C4 must innovate to revive its brand

The recent bloodletting at C4 is an indication that the TV station is feeling threatened, particularly by BBC2. Sean Brierley investigates possible solutions

Channel 4’s boardroom must have resembled an operating theatre in an episode of hit hospital drama ER, last week.

Casualties ranged from sales and marketing director Stewart Butterfield and chairman Sir Michael Bishop to director of programmes John Willis and head of drama Peter Ansorge. Although some voluntarily resigned, some were pushed – in Bishop’s case his departure was imposed by the new Government as a reward for supporting the Conservative Party.

And almost as quickly as the departures were announced, Jackson confirmed their replacements in the production departments and promoted Butterfield’s deputy, Andy Barnes, to the top marketing and sales position.

The unexpected public bloodletting dented the management’s largely untarnished image as a confident organisation enjoying unprecedented success in the TV market.

The problem, says one C4 source, is that beneath the comfortable veneer, there is a very real fear that the channel has run out of steam.

“It all began two years ago,” says the source, “when BBC2 began copying C4’s programming formula.”

BBC2’s renovation had begun under Alan Yentob and was, ironically, continued by Michael Jackson, who started to introduce stripped and themed programming aimed at C4’s light-viewing audience. Its arts programmes became more mainstream and new “thirtysomething” programmes were introduced.

Though Grade and Butterfield had scored successes in growing audiences, Grade in particular became obsessed with the funding formula. C4 started getting involved in “luvvie” projects such as spending 100m over four years to produce films which would only be shown once on the channel itself. It sacrificed innovation for a tried-and-tested formula of buying in US imports and sticking to established writers such as Alan Bleasdale.

In April, the ITC attacked C4 for running too many peak-time repeats. Optimedia managing director Simon Mathews says C4 has bought some poor sitcoms recently and had some misses in home-grown shows, such as The Girlie Show and Bleasdale’s Melissa.

It has also been losing key audiences, for example children. A report earlier this year by Childwise Winter Monitor 1996/97, pointed out that last year the percentage of children watching the Big Breakfast fell from 42 to 27 per cent.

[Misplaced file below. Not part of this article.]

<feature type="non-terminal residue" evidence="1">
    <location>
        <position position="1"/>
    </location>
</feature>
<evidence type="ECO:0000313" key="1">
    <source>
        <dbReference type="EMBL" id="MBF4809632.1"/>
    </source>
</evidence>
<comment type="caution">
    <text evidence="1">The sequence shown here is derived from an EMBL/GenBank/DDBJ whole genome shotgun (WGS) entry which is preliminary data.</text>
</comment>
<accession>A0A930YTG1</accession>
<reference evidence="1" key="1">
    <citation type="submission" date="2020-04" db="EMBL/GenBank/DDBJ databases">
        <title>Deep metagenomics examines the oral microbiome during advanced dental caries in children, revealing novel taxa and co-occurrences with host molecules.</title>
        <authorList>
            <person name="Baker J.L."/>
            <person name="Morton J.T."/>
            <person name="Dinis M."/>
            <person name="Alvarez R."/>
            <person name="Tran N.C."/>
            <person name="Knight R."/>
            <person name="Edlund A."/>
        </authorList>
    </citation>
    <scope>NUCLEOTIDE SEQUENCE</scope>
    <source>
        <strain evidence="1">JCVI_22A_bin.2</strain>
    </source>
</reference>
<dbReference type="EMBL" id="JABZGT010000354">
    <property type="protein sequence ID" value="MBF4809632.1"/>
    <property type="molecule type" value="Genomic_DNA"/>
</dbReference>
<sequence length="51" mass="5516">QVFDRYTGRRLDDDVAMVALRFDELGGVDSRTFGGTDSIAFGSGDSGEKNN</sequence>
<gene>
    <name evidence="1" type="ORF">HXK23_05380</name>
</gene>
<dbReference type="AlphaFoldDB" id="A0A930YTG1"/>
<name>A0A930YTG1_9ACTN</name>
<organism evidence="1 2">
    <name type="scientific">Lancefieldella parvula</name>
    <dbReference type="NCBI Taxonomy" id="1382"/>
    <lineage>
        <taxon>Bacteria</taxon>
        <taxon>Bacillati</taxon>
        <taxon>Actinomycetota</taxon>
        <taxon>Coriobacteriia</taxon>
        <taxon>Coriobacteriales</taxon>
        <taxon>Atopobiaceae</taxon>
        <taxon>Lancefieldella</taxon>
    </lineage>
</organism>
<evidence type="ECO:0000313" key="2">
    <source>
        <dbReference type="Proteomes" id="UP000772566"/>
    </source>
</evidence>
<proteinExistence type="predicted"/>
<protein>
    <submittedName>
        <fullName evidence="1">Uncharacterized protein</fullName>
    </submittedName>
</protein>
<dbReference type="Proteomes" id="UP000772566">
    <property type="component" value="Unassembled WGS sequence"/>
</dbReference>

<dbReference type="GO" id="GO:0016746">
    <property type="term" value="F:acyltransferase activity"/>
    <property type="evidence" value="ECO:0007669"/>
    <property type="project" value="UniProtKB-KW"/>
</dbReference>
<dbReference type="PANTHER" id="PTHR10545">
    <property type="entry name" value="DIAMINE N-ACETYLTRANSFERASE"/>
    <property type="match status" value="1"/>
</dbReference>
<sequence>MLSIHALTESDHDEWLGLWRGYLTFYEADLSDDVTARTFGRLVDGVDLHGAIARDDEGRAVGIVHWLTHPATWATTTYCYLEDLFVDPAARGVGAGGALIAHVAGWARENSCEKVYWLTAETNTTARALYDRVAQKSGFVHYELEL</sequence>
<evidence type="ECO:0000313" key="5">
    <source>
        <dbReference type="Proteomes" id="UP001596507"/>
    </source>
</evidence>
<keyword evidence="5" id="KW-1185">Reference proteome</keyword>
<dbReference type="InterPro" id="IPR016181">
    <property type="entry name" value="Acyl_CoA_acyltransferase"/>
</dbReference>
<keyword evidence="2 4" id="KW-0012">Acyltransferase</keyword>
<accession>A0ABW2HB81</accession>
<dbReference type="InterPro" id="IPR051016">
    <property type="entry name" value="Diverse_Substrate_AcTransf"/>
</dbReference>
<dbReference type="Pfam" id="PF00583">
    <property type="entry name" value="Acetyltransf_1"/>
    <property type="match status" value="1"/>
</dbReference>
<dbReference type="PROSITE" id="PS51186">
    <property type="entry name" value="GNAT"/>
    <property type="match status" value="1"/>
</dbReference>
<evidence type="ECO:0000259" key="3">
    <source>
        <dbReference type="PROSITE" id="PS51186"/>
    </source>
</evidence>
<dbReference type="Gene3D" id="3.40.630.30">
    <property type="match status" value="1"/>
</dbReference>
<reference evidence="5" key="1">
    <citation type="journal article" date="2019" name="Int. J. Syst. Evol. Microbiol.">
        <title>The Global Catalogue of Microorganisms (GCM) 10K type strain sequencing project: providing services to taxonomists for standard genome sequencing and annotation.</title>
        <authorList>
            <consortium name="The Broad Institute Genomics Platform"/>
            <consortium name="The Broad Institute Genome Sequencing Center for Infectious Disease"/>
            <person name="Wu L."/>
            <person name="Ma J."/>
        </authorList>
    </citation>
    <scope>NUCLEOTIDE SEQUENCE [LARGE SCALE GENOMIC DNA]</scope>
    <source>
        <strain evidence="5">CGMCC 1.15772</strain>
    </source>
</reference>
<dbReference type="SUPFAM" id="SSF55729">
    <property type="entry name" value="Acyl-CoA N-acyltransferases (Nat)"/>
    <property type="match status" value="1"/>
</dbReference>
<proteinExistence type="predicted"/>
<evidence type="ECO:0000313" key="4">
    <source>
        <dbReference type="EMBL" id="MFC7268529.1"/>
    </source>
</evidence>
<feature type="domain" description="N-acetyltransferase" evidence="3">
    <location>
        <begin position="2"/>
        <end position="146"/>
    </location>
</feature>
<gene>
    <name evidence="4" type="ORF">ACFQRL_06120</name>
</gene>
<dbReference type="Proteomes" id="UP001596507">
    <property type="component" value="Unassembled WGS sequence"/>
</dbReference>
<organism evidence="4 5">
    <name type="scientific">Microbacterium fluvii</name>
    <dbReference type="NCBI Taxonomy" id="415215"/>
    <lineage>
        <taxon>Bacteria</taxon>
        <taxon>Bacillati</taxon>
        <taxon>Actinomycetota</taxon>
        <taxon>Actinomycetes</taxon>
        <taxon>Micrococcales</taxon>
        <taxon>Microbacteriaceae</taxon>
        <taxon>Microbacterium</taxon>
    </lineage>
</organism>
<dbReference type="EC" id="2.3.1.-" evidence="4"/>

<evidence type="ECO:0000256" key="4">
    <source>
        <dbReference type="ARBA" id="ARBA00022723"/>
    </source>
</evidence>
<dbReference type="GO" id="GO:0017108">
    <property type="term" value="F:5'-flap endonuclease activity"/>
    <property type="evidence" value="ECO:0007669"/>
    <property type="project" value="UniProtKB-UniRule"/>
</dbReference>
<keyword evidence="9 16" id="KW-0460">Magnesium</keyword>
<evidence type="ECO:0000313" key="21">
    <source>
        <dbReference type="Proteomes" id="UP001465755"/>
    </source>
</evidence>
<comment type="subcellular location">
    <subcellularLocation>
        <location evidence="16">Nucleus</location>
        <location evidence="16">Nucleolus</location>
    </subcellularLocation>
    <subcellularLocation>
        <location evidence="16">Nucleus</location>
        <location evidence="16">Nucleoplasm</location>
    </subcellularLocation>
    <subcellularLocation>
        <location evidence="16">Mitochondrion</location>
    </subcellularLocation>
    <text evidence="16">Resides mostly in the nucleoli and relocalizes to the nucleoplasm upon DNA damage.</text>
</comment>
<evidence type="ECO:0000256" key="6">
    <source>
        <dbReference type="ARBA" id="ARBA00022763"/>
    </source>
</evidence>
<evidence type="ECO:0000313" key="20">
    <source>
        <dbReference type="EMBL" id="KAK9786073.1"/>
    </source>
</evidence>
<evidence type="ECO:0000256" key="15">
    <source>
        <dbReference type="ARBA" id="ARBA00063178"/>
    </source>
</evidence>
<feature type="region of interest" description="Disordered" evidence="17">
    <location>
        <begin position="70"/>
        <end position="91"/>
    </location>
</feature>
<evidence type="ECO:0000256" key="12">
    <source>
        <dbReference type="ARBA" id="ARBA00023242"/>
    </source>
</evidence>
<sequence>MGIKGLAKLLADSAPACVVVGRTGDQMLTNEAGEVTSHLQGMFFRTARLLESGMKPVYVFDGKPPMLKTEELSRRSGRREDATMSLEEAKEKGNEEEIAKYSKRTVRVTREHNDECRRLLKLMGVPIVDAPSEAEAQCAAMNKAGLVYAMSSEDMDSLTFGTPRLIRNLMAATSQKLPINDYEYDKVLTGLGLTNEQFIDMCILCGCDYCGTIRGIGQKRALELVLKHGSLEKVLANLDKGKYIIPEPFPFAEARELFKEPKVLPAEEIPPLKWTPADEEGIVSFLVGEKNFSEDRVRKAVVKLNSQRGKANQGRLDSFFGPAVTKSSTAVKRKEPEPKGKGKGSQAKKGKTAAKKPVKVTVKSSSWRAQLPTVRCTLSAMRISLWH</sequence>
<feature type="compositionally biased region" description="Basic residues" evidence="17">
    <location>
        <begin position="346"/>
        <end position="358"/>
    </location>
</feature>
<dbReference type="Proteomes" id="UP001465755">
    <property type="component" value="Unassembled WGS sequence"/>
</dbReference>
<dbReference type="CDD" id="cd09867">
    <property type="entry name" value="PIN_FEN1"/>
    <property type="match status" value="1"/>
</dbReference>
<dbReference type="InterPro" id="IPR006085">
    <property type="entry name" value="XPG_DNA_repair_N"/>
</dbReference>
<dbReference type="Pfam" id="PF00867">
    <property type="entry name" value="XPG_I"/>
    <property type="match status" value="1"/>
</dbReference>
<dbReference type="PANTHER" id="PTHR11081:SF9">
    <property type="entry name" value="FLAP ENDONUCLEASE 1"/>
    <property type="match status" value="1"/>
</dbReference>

A C4 spokesman says Big Breakfast’s relaunch last autumn with new presenters did not succeed, but the ratings have improved since January. “The Big Breakfast’s ratings achieved four years ago were artificially high because of the fact that GMTV got it so badly wrong.”

However, Mathews says that it still needs to make radical improvements in the Big Breakfast’s format rather than merely offering sexier presenters to bolster ratings.

JWT’s broadcast director Bill Barker also says the channel has to make some drastic changes to the early peak, in particular C4 News. “It is a hole in C4’s schedule. It is very worthy but not performing as it should,” he says, “C4 ought to shorten and move it rather than wait for ITV to move News at Ten.”

However, Barnes says the channel will not be rushed into a change in the timing of C4 News if ITV decides to move News at Ten to a 7.30pm slot. “We are not going to be pushed into a decision; we will do it on our own terms,” he says.

However, it is in C4’s light-viewer homeland of dramas and comedy shows that it has proved most vulnerable to BBC2. In particular BBC2’s light-viewer cult show, This Life, is pulling significant audiences from C4.

A C4 spokesman says: “This Life is a bloody good show. Jackson initiated it and one of the things that the new team will be looking at is producing winning shows like it.”

He adds that C4 has to rethink the whole way its dramas have been conceived, acknowledging difficulties with Melissa.

These programming and scheduling issues can be resolved fairly rapidly. However, there is a need to reassess the channel’s strategic direction.

Marco Rimini, vice-chairman of CIA Medianetwork, says that Jackson will give others more power over the commercial sales than Grade did. “C4 did well in improving its share of audience in recent years but there is no way it can continue to manage that kind of increase each year. It may need to push other revenue areas, such as sponsorship, if it is to keep revenues up.”

Butterfield had already begun the process of trying to generate extra income, though with limited success. David Charlesworth, head of sponsorship, has managed to sign an important deal with Wella for Friends sponsorship and other deals, such as with Eurostar for Tour de France. However, TFI Friday, ER and Eurotrash remain elusive prospects for a deal.

Charlesworth is currently selling the entire C4 sports programming to a single sponsor as part of an innovative deal for next year to attract sponsors (MW May 21).

Barnes also plans to learn lessons from the BBC. “We need to look more closely at how we can make more of the C4 brand and C4 programmes,” he says. “I want to broad-en the base of our revenue. We will look for more ways to generate income along similar lines to BBC Worldwide, extending C4 brands into other areas.”

However, this is an easier strategy for the BBC to pursue because it has much more home-grown programming than C4, such as Top Gear, Gardener’s World and The Clothes Show.

Hopefully the ER-like rapidity with which C4 made its changes will produce the kind of home-grown programmes that can be more fully commercially exploited. Otherwise more radical surgery may be needed in the future.

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